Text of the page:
Narz Lim, ILEDF chair with cardiologists Dr. Eugene Ramos and Dr. Dante Morales at the PPO concert after the Asia Pacific convention of cardiologists at the ICC. Iloilo is fast becoming the center of meetings, conventions and events in Western Visayas.

There is a vibrant art community that is emerging in Iloilo today, with the opening of museums and galleries in  restored buildings and newly built malls, as well as the formation of art groups such as the Hubon Ilonggo Visual Artists Collective of Iloilo. Led by Ilonggo artists Liby Limoso and Architect Arel Zambarrano, the group enjoys support and mentoring from local art stalwarts like Rock Drilon, recognized visual artist and fellow Ilonggo.

Private shops and cafes double up as art spaces such as FitStop Bites and Bikes of bike and art enthusiasts Wilfredo Sy, Jr. and wife Vida. It not only serves as venue for regular art exhibits but they also organize bike tours of heritage houses and churches in the city. The newly opened Galerie de Arsie holds the private collection of businessman Sen. Rafael, which started with just five pieces that grew to 350 pieces and still growing, according to curator Jay Pasaporte. The Festive Walk mall at the Iloilo Business Park houses the Iloilo Museum of Contemporary Art, the first of its kind in the Visayas and Mindanao.

Casa Gamboa in Jaro, the ancestral house of revolutionary heroine, Patrocinio Gamboa, houses a museum as well as the Tinukib Café and Pasalubong Center that sells products of local communities and enterprises, such as Kape Miro, a blend of Robusta beans from the Aeta community in the mountains of  Nagpana Btc. Viejo, as well as hablon and piña fabrics. Iloilo was once referred to as the “Textile Capital of the Philippines.”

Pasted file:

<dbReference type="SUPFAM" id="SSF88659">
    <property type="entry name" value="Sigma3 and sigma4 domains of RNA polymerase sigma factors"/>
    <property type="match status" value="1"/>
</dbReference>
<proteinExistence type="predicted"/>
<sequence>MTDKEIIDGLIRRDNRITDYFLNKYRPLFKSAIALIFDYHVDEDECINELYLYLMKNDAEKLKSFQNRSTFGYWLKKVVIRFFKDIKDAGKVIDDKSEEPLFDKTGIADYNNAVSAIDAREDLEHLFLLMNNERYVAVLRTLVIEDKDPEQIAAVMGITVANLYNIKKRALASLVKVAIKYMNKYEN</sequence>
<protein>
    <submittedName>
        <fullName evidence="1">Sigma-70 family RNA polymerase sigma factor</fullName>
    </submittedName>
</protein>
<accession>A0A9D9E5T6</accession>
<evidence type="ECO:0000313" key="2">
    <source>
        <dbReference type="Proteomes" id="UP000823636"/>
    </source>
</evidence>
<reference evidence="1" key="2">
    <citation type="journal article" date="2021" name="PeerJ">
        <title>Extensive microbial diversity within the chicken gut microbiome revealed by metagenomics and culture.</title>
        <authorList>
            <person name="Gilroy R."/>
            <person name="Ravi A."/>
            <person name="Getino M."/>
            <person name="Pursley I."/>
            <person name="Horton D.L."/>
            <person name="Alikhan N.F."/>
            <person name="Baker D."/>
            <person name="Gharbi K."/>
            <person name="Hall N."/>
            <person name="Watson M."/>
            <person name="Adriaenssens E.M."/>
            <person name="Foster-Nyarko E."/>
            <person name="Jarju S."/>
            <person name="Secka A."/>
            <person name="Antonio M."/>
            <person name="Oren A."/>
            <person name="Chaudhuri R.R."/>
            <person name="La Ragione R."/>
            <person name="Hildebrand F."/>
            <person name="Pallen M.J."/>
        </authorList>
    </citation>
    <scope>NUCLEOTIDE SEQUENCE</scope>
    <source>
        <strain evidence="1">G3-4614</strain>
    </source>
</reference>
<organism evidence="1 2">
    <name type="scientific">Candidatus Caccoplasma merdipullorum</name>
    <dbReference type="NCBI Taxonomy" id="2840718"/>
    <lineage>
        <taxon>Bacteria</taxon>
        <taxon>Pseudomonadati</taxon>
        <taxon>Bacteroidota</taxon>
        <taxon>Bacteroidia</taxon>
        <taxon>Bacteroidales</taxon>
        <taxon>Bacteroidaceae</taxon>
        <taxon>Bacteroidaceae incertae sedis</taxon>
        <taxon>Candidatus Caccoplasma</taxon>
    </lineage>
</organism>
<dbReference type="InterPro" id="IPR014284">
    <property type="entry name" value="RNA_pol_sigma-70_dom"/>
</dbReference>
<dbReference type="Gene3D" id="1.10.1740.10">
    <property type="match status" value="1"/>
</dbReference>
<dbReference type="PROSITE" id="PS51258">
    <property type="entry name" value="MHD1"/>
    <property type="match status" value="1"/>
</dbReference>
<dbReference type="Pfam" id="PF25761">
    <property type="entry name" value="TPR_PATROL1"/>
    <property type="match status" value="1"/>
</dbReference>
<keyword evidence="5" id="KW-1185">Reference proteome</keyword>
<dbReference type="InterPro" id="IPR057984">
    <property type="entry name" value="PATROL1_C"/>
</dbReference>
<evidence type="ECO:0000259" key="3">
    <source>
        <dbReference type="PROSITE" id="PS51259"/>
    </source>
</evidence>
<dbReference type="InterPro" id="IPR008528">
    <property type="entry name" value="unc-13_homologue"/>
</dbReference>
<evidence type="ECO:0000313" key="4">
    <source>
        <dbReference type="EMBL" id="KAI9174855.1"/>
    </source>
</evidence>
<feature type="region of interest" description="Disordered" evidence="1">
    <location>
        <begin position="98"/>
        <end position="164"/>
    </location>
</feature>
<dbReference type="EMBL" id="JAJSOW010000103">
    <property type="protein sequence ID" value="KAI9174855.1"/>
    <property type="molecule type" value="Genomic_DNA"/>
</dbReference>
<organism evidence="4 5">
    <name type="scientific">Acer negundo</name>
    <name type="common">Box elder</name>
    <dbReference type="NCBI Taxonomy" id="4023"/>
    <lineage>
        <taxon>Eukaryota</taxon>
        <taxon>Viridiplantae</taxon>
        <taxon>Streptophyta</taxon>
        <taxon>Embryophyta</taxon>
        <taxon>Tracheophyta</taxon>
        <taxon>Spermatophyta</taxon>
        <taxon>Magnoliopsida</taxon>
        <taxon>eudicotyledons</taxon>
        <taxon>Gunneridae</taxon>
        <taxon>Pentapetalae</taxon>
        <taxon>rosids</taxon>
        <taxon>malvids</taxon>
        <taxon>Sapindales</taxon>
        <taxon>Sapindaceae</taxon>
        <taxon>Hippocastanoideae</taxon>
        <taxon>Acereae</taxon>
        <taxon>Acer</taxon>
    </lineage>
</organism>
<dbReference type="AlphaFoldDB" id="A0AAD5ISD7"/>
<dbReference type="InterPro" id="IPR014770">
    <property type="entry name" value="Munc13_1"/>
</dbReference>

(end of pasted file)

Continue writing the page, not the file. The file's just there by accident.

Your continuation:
The Panaderia de Molo, which was established over a hundred years ago, still makes and sells baked goodies such as hojaldres, broas, galletas, and barquillos. Roberto’s eatery on Basa Street in downtown Iloilo, is famous for its Queen siopao which has everything in it—bacon, Chinese sausage, chicken pork adobo, and egg.

Nelly Gardens mansion in Jaro, Iloilo

Food is an important part of culture, and even a short visit to Iloilo would not be complete without sampling Ilonggo cuisine, such as Netong’s batchoy at the Atria, and native chicken inasal, the signature dish at Tatoy’s, as well as fresh talaba and other seafood dishes. Iloilo chef Pauline Banusing of Farm to Table restaurant serves healthy dishes made with organic ingredients sourced locally, that can be enjoyed with  ice cold local craft beer.

At chef Tibong Jardeleza’s Rafael’s restaurant, you can enjoy Spanish-influenced dishes such as lengua, callos, and paella negra, which chef Tibong learned to do from his grandmother. In his generous and gracious hospitality, you find the genuine Ilonggo spirit. It is true, the best way to preserve a culture is to keep it alive, by making it a part of everyday life.

Chef Tibong Jardeleza's paella negra